All Souls’ Day, a day of remembrance of our deceased loved ones, is celebrated in various ways around the world. 🕯️💕 Thinking about the beloved family and friends we miss, sometimes – and even more in these COVID-19 times – reminds us of the shortness and transience of life, an idea also expressed in the following epigram:
✒️ Εἰπὲ ποῦ ἡ χθὲς ἔβη, ἡ δ’ αὔριον εἰπὲ ποῦ ἐστιν;
εἰπὲ δ’ ὅθεν προέβης καὶ ποῦ ὁδοιπορέεις;
καὶ τί μέγα ζώειν σε τὸν αὐτίκα νεκρὸν ἐόντα;
ὁ χρόνος ἀστατέει, φύλλῳ ἔοικε φύσις·
γαῖα, βροτὸς καὶ ὕδωρ, τὰ ἀπ’ αὐτόφιν εἰς τάδε δύνει,
ὥστε μάτην ὁ βίος καὶ ὅσα τις πονέει.
📖 Tell me, where did yesterday go and where is tomorrow?
Tell me, where do you come from and where are you travelling to?
And why live a great life if all at once you are dead?
Time is fickle, nature is like a leaf;
earth, mankind and water, these come from that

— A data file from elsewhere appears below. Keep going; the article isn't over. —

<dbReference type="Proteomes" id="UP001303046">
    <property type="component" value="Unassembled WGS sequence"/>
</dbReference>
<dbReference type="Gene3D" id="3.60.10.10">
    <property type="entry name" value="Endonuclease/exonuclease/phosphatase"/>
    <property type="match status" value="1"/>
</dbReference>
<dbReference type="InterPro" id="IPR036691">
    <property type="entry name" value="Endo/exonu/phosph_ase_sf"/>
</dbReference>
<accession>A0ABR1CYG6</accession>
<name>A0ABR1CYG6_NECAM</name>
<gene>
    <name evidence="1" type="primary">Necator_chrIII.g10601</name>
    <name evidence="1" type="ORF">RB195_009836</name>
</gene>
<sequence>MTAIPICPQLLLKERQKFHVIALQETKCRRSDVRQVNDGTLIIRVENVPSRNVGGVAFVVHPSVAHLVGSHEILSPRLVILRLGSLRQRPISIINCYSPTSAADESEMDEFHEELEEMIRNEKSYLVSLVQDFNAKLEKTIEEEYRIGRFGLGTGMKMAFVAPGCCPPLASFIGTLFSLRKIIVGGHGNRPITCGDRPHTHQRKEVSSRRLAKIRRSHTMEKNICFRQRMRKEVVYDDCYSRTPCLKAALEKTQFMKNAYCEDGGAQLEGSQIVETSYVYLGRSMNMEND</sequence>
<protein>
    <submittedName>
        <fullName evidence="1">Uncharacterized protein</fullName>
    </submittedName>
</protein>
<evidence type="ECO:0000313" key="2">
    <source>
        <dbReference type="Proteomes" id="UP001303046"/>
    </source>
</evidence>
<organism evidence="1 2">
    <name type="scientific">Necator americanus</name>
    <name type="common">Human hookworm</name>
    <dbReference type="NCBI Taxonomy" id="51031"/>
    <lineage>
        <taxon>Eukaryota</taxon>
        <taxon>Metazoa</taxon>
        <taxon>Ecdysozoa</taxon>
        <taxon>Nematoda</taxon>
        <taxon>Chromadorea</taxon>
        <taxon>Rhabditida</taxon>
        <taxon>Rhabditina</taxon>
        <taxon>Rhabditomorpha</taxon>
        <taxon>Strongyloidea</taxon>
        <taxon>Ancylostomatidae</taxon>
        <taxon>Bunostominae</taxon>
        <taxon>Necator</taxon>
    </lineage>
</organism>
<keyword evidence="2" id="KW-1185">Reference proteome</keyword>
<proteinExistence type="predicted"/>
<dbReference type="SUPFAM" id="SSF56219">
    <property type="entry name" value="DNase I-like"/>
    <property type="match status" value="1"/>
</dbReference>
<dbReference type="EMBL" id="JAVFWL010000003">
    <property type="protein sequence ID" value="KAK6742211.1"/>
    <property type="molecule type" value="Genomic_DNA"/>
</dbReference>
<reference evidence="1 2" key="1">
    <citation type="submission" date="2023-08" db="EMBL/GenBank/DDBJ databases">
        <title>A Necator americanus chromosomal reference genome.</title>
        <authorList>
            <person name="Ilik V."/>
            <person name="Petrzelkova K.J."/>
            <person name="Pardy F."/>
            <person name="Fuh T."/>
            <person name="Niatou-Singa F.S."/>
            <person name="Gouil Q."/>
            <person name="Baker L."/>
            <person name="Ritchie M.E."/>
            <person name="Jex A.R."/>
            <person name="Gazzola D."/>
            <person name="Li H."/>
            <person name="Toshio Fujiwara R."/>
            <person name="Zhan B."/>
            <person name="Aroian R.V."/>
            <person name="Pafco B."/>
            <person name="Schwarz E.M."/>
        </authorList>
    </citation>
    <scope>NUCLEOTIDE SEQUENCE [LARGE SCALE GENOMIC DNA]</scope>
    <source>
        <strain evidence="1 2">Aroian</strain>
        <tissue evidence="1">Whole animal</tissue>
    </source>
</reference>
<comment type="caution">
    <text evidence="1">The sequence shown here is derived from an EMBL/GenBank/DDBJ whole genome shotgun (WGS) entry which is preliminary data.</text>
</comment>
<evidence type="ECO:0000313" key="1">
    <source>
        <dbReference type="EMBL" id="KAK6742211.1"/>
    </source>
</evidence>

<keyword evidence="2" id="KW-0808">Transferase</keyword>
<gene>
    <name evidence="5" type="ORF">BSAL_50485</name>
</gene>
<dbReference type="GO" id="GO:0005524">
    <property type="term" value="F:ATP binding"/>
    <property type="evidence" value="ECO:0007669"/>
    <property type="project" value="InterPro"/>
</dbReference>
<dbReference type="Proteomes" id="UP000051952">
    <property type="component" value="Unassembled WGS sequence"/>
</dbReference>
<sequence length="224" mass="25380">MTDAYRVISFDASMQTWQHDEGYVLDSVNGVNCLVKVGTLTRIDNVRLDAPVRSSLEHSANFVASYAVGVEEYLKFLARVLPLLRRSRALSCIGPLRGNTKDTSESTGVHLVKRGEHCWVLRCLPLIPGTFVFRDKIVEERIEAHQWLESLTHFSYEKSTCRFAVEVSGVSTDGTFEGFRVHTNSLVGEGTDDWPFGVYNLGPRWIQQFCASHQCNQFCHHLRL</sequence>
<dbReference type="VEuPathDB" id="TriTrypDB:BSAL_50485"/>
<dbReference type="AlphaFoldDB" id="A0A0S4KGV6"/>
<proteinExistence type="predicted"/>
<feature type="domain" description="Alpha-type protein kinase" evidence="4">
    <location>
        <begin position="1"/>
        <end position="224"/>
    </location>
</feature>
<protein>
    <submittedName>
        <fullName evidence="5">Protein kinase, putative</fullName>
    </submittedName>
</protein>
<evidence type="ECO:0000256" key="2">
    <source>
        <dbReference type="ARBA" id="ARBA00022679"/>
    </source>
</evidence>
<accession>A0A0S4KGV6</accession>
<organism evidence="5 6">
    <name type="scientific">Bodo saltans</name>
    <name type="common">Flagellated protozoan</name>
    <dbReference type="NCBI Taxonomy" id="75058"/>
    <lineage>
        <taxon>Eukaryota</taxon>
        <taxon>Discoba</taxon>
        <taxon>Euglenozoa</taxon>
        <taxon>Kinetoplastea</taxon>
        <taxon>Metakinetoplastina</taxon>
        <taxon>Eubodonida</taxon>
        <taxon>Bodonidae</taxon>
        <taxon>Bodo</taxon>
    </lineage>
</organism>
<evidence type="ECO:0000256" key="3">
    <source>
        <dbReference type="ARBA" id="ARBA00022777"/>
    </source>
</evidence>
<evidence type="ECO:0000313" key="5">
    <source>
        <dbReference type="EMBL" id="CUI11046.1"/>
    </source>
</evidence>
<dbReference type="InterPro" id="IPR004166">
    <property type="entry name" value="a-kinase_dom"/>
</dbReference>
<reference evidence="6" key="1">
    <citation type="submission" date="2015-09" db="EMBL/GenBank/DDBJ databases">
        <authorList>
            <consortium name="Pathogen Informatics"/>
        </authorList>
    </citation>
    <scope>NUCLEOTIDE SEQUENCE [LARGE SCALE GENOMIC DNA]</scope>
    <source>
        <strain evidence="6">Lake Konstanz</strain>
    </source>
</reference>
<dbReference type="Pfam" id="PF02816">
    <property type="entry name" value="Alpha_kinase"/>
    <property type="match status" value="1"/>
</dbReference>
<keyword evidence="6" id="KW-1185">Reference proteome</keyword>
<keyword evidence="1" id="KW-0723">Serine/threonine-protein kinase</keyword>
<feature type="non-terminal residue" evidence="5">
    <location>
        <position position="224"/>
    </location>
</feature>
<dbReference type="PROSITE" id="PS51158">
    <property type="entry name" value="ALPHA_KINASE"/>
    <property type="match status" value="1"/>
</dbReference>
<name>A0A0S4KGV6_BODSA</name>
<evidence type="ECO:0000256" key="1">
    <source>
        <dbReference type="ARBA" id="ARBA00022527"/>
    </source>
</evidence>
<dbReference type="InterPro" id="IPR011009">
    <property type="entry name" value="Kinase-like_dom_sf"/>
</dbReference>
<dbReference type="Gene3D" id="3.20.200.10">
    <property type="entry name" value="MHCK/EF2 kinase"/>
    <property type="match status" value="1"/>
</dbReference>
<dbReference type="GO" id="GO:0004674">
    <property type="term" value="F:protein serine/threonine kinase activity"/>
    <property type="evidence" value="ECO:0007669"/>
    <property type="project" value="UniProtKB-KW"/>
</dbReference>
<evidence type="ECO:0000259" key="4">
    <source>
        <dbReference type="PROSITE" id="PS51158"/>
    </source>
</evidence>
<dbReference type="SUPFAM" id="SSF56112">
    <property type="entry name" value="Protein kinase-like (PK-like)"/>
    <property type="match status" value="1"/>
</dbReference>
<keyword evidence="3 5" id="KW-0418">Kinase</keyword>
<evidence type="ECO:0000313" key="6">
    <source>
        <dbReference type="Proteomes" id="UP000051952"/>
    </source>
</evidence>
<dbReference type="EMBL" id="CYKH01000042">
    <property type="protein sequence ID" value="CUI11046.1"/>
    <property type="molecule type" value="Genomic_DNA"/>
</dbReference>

spot and there they sink, so life is vain and all that one toils for.
The poem, written in elegiacs, has been transmitted in many Byzantine manuscripts alongside the tragedies of Sophocles, mostly at the beginning of ‘Electra’. These verses resonate the reaction of the chorus to Electra’s lament for Orestes: πᾶσι θνατοῖς ἔφυ μόρος, “nature ordains death as the destiny of all mortals” (El. 860). Even though they can be read as a Byzantine response to Electra’s feelings of grief and despair, the epigram speaks to all of us as it reflects a more universal idea.